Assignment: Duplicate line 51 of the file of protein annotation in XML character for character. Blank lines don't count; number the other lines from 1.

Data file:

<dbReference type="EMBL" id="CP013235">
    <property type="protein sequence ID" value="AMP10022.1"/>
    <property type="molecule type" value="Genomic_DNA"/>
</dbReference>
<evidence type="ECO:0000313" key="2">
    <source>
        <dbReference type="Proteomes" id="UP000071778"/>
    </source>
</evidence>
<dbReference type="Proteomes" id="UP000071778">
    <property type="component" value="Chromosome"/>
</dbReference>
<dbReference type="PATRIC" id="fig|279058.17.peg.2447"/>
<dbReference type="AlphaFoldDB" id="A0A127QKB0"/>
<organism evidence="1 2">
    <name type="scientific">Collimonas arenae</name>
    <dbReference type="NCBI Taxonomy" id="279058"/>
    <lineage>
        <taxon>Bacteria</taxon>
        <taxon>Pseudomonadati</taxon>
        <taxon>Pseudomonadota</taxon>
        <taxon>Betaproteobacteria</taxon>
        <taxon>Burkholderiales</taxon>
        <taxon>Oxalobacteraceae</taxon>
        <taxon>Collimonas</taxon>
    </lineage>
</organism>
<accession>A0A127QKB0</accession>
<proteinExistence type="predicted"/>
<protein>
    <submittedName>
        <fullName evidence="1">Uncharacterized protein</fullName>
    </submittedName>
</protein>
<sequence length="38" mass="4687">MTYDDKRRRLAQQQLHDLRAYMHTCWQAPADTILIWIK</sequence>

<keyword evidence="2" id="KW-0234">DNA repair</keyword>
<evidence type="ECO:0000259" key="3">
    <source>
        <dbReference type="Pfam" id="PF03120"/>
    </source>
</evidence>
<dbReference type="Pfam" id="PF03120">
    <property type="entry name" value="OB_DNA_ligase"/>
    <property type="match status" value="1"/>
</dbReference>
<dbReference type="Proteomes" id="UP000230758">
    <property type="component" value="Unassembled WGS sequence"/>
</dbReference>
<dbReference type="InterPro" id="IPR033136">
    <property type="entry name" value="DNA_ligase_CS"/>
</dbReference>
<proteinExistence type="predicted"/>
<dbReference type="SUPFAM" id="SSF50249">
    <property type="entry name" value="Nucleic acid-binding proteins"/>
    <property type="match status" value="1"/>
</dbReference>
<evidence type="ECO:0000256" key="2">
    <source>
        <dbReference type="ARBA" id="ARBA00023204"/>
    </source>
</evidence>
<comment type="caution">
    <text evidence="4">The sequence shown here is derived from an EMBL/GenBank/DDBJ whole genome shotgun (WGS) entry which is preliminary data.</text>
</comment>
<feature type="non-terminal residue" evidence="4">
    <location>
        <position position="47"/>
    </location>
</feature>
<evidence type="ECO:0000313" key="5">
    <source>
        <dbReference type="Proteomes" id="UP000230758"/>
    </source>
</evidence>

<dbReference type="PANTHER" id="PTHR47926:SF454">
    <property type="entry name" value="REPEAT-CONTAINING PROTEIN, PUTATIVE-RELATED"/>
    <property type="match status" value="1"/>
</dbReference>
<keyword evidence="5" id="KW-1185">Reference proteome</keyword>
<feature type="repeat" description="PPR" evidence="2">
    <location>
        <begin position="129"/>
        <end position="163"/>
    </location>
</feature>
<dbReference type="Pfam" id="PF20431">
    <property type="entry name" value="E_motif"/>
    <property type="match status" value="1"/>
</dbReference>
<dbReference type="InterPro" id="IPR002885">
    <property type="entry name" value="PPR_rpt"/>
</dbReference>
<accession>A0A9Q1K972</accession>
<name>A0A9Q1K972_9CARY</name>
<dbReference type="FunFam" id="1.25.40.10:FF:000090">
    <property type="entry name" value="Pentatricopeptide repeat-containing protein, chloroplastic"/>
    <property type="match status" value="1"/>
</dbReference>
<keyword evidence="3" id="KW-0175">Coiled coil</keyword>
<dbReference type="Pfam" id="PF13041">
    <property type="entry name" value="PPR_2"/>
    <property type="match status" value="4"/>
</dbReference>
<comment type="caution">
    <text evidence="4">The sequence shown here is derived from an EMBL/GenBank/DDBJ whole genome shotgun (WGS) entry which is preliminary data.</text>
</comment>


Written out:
</dbReference>